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Raymond Vineyards Loves Raymonds

Plus, great news for wine-loving couch potatoes, and no end in sight for the summer of wine crime

Posted: July 7, 2011

• Nielsen ratings have been telling us for years that everyone does indeed love Raymond. Now Raymond Vineyards is taking that knowledge to the tasting room. The winery has created an "I Love Raymond Club," inviting anyone named Raymond (first name, middle name, last name—all Rays are welcome) to join the free club and receive some very lovable perks: complimentary tastings for life at Raymond Vineyards, a $1 half-bottle of Raymond Cabernet, invitation to the annual Raymond-only barbecue at the winery (the first of which will be held this Sept. 10) and various Ray-related accoutrements. Napa Valley's Raymond Vineyards was founded in 1971 by Roy Raymond and his sons, Roy, Jr. and Walter, and Raymonds can join the club by visiting www.raymondvineyards.com. According to the U.S. census, there are more than 700,000 Rays here in the States—Unfiltered hopes Raymond Vineyards has made plans for an extension on that tasting room.

• The Federation of American Societies for Experimental Biology Journal published a study observing the effects of resveratrol on muscle mass, bone strength and insulin resistance for sedentary creatures, re: Dungeons & Dragons junkies and astronauts. The creatures in this case, however, were rats hung by their back legs (to simulate the weightlessness experienced in space) and orally fed resveratrol, a compound found in several foods, most notably red wine. The rats given resveratrol did not experience any of the negative side effects those in the control group suffered—decreased muscle mass, decreased bone-mineral density and an increased insulin resistance (a major risk factor for developing type 2 diabetes). Perhaps science is telling us that red wine pairs perfectly with couch potato.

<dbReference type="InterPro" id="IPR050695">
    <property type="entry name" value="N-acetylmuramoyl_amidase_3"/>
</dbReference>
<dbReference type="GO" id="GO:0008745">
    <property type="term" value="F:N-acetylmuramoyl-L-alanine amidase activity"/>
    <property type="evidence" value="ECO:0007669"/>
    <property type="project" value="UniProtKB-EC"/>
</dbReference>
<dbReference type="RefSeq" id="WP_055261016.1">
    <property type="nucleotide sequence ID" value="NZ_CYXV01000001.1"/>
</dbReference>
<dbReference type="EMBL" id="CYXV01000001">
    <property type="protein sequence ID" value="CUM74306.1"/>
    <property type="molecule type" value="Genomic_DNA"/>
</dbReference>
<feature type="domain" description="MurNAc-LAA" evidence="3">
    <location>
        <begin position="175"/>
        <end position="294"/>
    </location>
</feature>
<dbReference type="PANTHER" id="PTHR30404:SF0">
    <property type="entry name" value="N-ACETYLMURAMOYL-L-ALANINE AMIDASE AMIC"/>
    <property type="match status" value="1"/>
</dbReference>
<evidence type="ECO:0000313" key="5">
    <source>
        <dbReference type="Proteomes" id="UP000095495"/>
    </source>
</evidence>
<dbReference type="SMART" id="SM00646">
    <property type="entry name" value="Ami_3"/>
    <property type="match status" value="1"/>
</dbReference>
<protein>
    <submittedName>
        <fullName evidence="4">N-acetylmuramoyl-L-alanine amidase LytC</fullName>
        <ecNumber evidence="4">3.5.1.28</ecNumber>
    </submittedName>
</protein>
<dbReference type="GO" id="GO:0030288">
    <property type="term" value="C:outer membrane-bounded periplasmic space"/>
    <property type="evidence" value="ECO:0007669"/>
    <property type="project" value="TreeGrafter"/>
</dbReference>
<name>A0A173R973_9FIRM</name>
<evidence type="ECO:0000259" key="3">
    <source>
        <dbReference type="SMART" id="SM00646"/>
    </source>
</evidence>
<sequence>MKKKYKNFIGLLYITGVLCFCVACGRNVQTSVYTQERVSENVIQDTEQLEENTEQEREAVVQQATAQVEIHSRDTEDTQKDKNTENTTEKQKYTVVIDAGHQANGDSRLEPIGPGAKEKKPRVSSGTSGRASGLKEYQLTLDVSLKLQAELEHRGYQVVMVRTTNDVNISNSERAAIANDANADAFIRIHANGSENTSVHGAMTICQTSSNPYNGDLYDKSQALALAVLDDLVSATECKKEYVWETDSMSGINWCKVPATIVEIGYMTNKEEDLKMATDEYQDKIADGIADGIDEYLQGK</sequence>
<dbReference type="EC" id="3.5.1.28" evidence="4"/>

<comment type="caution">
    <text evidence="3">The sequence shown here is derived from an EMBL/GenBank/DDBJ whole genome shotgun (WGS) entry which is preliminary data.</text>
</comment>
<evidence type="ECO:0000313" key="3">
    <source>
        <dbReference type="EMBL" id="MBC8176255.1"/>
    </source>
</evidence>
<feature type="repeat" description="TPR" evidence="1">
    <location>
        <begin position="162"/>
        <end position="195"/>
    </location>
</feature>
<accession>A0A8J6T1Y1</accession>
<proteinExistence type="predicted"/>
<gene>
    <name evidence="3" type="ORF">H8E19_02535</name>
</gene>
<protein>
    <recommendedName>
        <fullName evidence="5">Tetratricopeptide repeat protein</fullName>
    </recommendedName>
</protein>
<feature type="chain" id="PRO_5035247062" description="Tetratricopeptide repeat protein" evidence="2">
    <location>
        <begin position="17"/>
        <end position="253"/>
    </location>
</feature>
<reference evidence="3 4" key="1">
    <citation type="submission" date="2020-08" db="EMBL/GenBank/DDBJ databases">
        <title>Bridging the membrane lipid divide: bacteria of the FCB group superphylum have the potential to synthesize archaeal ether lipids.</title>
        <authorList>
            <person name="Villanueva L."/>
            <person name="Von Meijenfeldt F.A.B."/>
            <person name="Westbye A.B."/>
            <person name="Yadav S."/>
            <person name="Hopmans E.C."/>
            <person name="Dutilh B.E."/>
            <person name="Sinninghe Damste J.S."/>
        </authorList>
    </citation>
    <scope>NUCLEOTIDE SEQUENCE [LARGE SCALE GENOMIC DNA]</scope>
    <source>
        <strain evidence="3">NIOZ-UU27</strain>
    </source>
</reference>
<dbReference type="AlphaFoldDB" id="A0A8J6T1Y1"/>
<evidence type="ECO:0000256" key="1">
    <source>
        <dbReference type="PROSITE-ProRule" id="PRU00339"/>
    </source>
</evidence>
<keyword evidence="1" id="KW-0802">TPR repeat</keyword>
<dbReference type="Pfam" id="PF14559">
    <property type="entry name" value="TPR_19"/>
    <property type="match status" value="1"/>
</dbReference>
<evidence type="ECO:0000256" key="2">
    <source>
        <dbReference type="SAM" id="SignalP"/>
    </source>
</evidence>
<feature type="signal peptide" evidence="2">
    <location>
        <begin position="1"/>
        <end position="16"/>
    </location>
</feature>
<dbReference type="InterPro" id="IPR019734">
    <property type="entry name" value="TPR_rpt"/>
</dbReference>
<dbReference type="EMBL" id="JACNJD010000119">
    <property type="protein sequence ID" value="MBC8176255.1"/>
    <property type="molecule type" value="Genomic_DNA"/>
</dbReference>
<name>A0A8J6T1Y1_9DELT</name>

• The Summer of Wine Crime rages on with the sad news that Terroir Al Límit, a premium winery in Spain’s Priorat region owned by Eben Sadie (of South Africa’s Sadie Family), Dominik Huber and Jaumé Sabate, has been severely vandalized. Last month, an unknown perpetrator broke into the winery’s cellar, opened taps on some tanks of wine to spill it and pumped others with bleach. Once all the contaminated wine is destroyed, about 25 percent of the production will have been lost. It’s a puzzling and seemingly senseless crime: No one has taken credit and no motive is known. Elsewhere in Spain, in the Galician region of Ribeira Sacra, 150-year-old vines belonging to Bodegas Guímaro were ripped out by vandals. However, America has stepped up to make Spain’s wine crimes look civilized by comparison. In South Carolina, a man was arrested and charged with murder after beating another man to death with a wine bottle in a robbery attempt. Stay safe out there, Unfiltered readers.

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